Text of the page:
Trying to find more free time as a manager? Focus.
You can’t (and shouldn’t) eliminate all meetings, emails, and performance metrics—but you can reboot the entire process to take control of your life. Let’s look at how to fix each problem.
#1: How to fix the meeting problem
You shouldn’t be going to every meeting on your current schedule. Just say “no.”
Do a calendar review of your current schedule, and identify things you can Drop, Delegate, or Defer. When I guide my clients through doing this, they can typically eliminate between two and 10 hours a week.
When an employee invites you to a meeting, think about whether it’s necessary. Meetings should be for 1) making decisions that require real-time discussions, and 2) brainstorming when asynchronous methods aren’t sufficient. Consider creating internal Office Hours.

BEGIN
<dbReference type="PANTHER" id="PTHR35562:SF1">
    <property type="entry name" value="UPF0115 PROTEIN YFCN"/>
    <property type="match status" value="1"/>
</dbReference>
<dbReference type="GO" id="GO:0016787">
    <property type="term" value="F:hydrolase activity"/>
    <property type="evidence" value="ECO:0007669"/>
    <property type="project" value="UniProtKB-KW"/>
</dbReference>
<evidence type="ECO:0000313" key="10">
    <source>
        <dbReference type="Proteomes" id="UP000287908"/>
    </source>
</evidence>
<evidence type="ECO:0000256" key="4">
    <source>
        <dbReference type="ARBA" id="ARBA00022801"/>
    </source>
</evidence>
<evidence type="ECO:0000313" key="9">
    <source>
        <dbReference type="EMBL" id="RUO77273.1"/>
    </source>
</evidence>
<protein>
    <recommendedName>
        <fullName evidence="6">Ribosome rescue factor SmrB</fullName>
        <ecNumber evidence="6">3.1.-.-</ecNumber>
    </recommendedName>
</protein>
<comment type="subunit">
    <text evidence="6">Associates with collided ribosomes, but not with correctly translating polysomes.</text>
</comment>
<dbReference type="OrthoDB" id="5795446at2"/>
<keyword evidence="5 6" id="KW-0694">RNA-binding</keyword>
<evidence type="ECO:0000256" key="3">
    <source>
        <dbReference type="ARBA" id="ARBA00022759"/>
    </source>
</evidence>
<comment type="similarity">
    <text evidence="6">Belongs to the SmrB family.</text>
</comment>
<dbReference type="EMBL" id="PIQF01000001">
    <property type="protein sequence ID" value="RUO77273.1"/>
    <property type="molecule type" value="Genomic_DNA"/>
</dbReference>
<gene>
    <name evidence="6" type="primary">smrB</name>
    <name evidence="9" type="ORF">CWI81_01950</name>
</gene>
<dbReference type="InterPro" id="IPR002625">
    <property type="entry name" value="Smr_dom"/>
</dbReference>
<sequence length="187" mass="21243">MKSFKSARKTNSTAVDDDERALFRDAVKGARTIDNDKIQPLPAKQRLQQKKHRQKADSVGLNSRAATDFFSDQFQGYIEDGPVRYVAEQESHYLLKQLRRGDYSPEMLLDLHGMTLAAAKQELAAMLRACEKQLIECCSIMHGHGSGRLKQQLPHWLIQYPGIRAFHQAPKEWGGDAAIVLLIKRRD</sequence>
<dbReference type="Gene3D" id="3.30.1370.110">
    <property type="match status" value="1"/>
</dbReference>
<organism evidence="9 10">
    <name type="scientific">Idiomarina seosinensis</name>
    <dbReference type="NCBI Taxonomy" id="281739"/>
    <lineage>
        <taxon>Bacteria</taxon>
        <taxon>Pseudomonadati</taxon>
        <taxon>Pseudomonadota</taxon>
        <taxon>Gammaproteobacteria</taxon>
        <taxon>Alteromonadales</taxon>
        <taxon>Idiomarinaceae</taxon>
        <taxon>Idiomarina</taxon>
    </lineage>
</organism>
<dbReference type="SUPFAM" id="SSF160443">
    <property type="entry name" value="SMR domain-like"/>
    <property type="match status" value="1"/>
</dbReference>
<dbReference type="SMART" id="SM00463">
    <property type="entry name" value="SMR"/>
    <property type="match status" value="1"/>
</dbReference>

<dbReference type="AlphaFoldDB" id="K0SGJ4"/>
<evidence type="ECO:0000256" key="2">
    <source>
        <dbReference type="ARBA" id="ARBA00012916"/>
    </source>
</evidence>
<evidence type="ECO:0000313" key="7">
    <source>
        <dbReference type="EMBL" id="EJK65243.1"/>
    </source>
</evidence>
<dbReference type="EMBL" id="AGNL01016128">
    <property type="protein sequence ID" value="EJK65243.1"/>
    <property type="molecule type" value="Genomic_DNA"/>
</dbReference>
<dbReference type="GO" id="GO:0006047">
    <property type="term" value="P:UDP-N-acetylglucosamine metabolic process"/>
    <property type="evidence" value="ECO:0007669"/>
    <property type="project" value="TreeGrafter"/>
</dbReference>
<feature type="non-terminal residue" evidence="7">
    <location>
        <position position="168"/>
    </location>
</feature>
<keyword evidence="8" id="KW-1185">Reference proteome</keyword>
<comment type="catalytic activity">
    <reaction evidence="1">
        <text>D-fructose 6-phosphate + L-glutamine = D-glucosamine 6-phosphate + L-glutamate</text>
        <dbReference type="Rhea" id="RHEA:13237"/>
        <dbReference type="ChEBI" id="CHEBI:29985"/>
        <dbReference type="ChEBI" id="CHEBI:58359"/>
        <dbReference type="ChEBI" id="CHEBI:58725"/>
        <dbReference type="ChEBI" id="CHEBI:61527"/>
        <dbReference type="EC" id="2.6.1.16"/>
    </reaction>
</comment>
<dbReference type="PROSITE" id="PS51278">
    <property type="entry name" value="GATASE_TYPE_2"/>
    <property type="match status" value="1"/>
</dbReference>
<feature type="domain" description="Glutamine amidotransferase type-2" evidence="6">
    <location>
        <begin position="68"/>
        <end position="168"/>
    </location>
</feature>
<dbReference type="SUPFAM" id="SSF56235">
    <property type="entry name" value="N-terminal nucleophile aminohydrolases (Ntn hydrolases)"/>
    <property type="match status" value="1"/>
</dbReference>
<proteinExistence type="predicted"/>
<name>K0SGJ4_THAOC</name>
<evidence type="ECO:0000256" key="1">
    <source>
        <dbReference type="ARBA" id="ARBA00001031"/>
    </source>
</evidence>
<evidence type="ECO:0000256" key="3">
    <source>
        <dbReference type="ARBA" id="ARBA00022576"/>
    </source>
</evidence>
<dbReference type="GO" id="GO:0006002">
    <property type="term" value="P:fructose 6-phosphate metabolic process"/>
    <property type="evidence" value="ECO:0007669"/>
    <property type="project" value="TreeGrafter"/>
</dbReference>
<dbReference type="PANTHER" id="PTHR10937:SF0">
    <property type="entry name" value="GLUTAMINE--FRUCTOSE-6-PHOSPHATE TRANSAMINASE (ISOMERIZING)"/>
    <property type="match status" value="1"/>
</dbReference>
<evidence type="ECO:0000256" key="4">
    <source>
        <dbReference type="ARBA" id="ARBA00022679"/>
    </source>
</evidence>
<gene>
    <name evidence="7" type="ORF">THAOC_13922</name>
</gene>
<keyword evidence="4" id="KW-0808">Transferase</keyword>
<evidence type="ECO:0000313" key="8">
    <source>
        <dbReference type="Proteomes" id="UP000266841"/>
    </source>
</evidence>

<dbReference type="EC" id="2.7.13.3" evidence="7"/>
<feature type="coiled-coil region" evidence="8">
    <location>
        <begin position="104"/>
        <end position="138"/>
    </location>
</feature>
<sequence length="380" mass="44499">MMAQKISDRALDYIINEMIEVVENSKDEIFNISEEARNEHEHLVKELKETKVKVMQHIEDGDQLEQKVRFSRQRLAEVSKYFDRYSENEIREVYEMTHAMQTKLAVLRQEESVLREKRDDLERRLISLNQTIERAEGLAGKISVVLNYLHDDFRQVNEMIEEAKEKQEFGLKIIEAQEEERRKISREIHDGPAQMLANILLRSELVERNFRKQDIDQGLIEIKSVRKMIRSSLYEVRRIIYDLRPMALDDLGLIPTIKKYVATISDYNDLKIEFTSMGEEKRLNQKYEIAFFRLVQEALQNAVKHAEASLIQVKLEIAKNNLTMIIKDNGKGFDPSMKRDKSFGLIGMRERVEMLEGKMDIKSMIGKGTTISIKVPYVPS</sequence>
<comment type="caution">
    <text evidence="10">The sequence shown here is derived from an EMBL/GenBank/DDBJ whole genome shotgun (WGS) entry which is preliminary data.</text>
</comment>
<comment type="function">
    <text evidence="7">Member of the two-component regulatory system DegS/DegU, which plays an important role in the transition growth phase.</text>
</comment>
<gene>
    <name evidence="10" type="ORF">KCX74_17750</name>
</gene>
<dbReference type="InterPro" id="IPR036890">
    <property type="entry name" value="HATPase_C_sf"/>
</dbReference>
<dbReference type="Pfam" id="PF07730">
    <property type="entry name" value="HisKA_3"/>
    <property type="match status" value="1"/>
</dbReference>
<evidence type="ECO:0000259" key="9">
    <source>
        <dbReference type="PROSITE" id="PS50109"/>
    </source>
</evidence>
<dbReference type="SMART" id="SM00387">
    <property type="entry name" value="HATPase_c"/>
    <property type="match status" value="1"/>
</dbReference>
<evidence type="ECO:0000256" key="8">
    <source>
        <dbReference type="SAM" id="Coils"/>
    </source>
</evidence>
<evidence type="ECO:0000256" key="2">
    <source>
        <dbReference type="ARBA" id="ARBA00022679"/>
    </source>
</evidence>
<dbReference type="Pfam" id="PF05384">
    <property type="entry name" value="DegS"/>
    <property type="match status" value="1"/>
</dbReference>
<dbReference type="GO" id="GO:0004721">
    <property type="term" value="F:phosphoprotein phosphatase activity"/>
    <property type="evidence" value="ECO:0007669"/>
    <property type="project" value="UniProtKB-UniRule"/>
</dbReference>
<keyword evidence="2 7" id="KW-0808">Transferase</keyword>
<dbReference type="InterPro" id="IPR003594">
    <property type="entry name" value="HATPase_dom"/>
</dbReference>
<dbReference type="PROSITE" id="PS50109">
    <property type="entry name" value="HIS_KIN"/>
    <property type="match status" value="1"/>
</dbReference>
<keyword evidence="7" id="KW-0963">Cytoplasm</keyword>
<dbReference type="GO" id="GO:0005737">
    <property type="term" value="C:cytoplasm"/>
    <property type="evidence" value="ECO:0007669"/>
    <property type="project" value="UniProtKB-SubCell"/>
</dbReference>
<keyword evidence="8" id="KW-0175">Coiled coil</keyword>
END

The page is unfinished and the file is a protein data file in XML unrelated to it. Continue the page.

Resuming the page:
When clients invite you to meetings, think about whether the meeting is the best approach. Sometimes an in-person meeting is important for the relationship, but a phone call is often a better, faster solution. And if you’re always in client meetings (and don’t want that), it’s time to redefine your job. (And be sure the meeting leader is doing these three things.)
Before you set up your own meetings, think about whether it’s the best way to get things done. If it’s a status update, send a memo. (But not too many memos—people will start ignoring your missives.)
How to handle external meetings
- Cancel it altogether, if you decide it’s unnecessary.
- Defer it to a future date, if it’s not urgent/important this week.
- Send someone else.
- Go yourself as planned.
- Go yourself, but switch from off-site to a phone (or video) meeting (and tell them you need to keep it to X minutes instead of the original length).